Who could ever forget Rebecca Black’s viral song ‘Friday’? It certainly catapulted the singer to stardom – but she wasn’t exactly happy about that.
Sometime in March 2011, a 13-year-old girl uploaded a funny song on YouTube that paid homage to the most-awaited day of the week. The hit was accompanied by an equally awkward video, which immediately earned a lot of views on the platform.
The popularity of ‘Friday’
At the time, Rebecca was an eighth-grade honor student who, in support of her mom, shelled out $4,000 to record the song through the ARK Music Factory. She was a typical teen who experienced what she described as ‘low-grade bullying,’ however, she was badgered even more after ‘Friday’ was released, so much so that she had to drop out of school.
Rebecca had to take legal action just for the studio to remove the video online, but it had already garnered 166 million views at the time. Its popularity soared to unimaginable heights that even Stephen Colbert performed his version of the song on ‘Late Night with Jimmy Fallon.’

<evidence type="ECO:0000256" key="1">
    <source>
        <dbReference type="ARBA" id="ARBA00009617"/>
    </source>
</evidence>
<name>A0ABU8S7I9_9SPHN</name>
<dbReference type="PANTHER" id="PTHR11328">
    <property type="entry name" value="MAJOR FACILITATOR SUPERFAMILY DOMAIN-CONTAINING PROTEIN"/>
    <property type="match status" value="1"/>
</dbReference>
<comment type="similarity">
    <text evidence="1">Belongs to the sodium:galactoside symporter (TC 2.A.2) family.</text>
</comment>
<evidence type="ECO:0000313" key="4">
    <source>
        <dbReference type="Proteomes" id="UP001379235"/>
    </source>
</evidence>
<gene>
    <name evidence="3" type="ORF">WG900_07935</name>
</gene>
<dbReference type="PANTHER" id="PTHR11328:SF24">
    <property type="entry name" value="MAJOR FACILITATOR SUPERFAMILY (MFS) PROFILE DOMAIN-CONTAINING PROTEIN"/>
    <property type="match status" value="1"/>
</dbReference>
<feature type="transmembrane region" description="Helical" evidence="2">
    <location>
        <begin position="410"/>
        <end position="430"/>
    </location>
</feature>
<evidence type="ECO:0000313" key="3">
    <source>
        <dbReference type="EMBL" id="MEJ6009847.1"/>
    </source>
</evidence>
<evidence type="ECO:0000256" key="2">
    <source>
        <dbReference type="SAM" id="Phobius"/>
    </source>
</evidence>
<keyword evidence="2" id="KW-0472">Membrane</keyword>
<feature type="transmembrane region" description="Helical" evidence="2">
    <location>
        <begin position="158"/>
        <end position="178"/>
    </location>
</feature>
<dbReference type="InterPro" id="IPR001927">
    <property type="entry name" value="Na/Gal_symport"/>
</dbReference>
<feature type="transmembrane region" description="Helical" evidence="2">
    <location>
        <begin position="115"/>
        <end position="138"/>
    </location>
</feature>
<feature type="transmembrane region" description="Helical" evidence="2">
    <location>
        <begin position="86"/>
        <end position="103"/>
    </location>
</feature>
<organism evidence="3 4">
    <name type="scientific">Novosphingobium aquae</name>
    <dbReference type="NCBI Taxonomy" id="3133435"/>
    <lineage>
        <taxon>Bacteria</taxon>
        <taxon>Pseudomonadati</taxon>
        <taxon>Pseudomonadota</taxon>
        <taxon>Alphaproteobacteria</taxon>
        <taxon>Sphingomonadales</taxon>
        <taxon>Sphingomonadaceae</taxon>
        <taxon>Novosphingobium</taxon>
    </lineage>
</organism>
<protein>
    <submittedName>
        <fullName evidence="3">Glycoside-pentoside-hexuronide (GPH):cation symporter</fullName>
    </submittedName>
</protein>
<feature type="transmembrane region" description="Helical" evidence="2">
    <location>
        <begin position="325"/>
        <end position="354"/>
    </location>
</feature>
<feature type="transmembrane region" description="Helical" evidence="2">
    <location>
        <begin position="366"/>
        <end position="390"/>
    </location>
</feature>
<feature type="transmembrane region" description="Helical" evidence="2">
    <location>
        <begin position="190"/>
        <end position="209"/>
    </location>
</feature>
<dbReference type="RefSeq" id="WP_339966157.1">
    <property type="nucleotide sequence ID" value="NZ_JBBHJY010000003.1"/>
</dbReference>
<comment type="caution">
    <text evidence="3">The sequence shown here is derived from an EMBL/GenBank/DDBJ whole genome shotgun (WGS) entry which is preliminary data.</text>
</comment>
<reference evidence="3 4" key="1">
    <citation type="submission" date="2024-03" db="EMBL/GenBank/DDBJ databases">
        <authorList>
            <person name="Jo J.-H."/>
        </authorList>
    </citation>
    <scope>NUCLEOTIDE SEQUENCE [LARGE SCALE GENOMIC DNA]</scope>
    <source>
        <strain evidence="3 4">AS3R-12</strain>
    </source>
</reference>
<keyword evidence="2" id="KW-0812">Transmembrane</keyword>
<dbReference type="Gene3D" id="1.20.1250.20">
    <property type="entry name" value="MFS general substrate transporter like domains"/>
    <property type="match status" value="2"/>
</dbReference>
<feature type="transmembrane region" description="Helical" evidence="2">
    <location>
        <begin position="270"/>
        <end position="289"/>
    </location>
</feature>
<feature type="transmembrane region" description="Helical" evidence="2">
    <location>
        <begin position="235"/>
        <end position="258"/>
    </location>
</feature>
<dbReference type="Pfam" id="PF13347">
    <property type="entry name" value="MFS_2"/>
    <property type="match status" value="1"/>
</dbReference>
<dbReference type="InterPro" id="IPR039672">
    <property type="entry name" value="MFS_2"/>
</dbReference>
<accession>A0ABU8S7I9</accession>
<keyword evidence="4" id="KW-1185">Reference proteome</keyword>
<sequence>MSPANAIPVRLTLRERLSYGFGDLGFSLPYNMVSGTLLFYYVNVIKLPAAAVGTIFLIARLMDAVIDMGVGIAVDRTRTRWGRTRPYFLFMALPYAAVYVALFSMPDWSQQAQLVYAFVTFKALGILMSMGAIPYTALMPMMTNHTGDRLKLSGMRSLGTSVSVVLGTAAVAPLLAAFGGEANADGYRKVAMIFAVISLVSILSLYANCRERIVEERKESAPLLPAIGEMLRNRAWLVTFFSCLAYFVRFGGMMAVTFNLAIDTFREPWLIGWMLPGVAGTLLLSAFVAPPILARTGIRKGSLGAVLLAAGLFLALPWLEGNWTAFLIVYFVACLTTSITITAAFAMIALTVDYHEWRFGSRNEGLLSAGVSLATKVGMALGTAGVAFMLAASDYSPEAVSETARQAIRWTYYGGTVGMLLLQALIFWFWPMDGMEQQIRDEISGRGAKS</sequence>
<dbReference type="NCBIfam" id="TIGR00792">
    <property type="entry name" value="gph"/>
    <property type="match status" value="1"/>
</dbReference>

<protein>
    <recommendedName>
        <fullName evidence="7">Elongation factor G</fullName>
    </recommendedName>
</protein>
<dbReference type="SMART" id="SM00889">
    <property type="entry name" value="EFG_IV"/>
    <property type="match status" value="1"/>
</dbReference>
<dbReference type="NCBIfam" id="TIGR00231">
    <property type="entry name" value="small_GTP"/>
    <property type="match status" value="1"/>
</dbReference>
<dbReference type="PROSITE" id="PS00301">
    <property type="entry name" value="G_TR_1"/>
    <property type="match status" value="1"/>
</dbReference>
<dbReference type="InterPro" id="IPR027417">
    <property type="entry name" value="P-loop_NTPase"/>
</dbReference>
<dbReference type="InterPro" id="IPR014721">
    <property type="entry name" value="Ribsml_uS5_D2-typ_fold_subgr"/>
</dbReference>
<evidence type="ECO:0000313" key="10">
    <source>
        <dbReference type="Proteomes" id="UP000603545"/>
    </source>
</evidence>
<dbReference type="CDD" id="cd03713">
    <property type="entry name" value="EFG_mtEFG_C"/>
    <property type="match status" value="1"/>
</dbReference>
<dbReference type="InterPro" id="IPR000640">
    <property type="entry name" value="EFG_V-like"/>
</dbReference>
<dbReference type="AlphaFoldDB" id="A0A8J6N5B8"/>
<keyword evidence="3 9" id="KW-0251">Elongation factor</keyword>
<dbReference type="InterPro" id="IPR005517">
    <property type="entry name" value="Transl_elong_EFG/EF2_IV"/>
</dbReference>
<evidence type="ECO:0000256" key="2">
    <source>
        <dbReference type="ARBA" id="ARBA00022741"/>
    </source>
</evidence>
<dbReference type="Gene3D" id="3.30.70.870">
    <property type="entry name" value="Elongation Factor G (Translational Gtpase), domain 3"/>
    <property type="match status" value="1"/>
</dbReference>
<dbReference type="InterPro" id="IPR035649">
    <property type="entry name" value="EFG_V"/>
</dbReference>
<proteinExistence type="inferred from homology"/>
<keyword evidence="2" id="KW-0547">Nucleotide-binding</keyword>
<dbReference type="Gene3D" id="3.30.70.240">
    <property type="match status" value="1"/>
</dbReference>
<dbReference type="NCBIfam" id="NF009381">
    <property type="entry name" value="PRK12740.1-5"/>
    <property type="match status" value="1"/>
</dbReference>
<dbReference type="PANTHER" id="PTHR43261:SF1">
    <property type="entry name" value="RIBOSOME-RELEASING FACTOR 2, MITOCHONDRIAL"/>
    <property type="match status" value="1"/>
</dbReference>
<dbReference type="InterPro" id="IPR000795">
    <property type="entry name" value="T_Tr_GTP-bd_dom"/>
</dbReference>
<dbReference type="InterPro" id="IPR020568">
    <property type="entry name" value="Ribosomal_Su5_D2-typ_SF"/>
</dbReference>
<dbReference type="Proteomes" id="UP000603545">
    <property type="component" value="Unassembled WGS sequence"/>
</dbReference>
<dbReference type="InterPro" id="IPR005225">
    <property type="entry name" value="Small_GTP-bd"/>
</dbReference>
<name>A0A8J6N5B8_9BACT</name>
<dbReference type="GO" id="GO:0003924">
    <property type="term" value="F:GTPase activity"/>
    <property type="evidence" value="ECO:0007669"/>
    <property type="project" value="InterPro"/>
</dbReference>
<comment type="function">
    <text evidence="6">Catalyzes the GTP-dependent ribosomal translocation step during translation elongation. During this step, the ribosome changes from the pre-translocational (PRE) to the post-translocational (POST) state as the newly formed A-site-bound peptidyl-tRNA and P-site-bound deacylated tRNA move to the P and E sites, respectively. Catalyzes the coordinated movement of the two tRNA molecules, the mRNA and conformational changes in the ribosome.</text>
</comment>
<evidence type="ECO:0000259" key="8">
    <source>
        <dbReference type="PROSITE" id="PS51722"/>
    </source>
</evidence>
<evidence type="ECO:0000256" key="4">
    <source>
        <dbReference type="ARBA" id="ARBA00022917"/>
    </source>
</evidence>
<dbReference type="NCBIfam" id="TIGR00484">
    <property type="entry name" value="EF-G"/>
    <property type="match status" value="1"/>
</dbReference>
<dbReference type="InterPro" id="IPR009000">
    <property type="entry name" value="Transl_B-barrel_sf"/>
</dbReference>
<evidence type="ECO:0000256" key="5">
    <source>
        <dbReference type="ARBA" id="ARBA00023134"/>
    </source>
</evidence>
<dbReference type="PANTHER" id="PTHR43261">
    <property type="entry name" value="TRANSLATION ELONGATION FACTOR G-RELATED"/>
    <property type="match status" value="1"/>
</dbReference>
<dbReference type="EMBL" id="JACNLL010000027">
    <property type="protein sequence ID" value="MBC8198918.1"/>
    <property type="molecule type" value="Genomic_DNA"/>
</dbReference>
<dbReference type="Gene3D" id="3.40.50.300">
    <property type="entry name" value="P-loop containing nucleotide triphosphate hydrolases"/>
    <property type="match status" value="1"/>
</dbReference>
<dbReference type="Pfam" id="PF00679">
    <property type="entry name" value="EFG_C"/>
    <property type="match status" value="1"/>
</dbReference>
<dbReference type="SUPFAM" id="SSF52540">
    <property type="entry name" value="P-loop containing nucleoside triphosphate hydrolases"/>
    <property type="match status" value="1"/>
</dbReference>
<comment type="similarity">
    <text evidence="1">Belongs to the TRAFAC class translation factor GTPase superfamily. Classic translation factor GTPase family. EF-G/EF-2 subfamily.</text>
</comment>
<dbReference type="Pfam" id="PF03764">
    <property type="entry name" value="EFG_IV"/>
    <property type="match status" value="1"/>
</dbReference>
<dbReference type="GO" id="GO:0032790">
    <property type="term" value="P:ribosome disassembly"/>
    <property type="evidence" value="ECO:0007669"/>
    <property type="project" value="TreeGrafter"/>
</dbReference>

It didn’t help that other celebrities jumped on the bandwagon and began paying attention to ‘Friday,’ which might have made the fire burning. For what it’s worth, the ever-kind Lady Gaga called Black a genius because of her work.
How It Impacted Her
An artist’s song going mainstream is usually an answered prayer, and although it did make Rebecca famous, it also harmed her. In fact, it adversely affected her so much that she wished she could have turned back time to talk to her 13-year-old self, who felt ashamed of what she did.
In an Instagram post reminiscing the moment ‘Friday’ was released, Rebecca hinted that she experienced depression and had no one to confide with when she was 15. She also struggled with bullying at school when she was 17, narrating that her schoolmates would throw food at her. Then, she recalled that, at 19, several producers and songwriters told her they would never work with her.
Rising from the Ground
By 2013, she hopped on the craze of vloggers and became one herself, befriending the likes of Dave Days and Alexa Losey. Ironically, the internet has provided Rebecca relentless scrutiny, and at the same time, it was where she found redemption.
She knows now how to handle the ‘Friday’ madness and to not let it define her. She is in a better place and has learned to own what she made. Rebecca also wished she could have realized this years ago when she was trying to run from it.
Rebecca, who came out of the closet recently, has been advocating for LGBTQ rights.